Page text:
Slow starts usually have a negative connotation to them. In this case, it's really good news.
So far in 2018, there have only been two deaths attributed to lightning nationwide, a lower figure than usual for this point in the year. With more than a third of the year passed by, two lightning deaths, one in Florida and another in Texas, have been reported so far.
This is coming off the lowest year for U.S. lightning deaths on record. In 2017, only 16 Americans died from lightning strikes, far lower than the roughly 40-50 person annual modern-day average. Last year also got off to a slow start to lightning deaths, with only two through the end of June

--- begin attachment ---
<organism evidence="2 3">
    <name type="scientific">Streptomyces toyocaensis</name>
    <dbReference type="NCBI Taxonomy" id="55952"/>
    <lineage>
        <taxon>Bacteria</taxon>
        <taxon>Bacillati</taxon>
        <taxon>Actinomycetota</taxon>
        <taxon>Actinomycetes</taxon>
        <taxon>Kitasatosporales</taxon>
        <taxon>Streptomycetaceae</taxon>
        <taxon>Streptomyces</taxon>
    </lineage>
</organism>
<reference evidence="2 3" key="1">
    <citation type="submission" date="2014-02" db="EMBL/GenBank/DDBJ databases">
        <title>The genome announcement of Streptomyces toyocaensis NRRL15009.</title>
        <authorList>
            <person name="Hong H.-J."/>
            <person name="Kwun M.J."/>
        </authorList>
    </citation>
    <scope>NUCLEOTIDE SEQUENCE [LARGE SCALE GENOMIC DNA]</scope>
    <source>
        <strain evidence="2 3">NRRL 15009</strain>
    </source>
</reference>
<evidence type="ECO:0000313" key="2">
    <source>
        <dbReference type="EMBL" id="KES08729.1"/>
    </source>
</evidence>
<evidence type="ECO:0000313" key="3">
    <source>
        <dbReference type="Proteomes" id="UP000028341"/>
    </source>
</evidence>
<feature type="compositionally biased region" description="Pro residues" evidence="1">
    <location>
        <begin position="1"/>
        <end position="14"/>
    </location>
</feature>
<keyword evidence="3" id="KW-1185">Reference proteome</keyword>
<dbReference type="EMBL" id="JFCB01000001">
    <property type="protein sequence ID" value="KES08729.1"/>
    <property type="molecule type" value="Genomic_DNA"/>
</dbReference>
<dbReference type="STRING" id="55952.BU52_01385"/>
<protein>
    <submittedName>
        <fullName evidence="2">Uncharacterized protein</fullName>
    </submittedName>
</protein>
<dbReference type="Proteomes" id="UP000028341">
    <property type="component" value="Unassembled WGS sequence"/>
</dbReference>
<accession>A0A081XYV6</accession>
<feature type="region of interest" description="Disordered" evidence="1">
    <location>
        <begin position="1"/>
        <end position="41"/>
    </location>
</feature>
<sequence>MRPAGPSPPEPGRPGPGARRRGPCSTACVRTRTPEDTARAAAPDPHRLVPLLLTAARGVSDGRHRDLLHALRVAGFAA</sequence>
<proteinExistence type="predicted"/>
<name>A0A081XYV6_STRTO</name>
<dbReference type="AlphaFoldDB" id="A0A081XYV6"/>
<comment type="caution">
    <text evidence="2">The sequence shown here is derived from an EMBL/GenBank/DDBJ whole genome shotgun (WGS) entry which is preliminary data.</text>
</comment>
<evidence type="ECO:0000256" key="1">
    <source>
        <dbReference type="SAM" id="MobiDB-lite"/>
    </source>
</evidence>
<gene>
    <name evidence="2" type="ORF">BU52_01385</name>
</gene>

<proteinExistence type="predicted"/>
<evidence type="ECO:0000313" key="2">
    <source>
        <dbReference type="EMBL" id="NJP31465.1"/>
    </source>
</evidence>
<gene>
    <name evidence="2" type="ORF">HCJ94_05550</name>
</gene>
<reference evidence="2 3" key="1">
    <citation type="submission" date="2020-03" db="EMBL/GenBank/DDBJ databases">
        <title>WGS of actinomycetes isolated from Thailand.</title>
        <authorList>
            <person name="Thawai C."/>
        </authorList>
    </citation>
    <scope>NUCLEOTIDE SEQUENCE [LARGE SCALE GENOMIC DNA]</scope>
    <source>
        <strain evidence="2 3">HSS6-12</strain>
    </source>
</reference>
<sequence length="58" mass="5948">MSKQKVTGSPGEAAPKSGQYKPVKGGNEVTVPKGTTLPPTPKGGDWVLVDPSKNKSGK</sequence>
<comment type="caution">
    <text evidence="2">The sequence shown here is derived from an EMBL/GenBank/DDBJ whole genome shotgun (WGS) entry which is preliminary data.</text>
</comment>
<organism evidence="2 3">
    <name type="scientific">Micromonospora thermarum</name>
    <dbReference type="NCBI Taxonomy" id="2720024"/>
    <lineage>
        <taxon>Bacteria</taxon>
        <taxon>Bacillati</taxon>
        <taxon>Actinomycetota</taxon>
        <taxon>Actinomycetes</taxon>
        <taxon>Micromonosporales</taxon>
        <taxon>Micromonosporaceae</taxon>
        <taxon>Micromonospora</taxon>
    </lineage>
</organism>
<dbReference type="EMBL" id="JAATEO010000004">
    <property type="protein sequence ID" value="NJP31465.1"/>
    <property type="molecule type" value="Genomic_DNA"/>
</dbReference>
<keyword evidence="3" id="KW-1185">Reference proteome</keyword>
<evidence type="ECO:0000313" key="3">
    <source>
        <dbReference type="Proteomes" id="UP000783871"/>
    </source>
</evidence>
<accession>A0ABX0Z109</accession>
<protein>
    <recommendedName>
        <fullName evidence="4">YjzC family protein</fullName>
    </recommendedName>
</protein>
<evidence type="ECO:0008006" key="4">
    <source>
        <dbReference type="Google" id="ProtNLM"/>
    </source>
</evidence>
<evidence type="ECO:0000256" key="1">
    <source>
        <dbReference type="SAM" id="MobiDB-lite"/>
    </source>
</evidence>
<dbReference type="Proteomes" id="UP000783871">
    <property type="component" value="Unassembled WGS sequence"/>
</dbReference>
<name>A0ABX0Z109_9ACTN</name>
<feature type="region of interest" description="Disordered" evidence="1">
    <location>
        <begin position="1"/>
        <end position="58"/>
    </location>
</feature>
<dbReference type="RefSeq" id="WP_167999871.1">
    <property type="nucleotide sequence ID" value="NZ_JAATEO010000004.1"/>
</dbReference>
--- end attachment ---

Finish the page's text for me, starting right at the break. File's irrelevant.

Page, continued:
There may be some links to a slower-than-average start to the severe weather season. Storms have been suppressed somewhat by a cool later winter and early spring pattern across the eastern half of the U.S., where the wide majority of thunderstorms occur. Overall severe weather and tornado counts are down so far in 2018 compared to seasonable averages.
That said, the peak months for thunderstorms are during the summer, so this number may increase significantly - though we certainly hope it stays low.
Remember, if you can hear thunder, that means you are close enough to be struck by lightning! Seek shelter as soon as you hear the thunder, and let's collectively do our part to keep this number low.
Stay with WeatherNation for the latest on this.
For WeatherNation: Meteorologist Chris Bianchi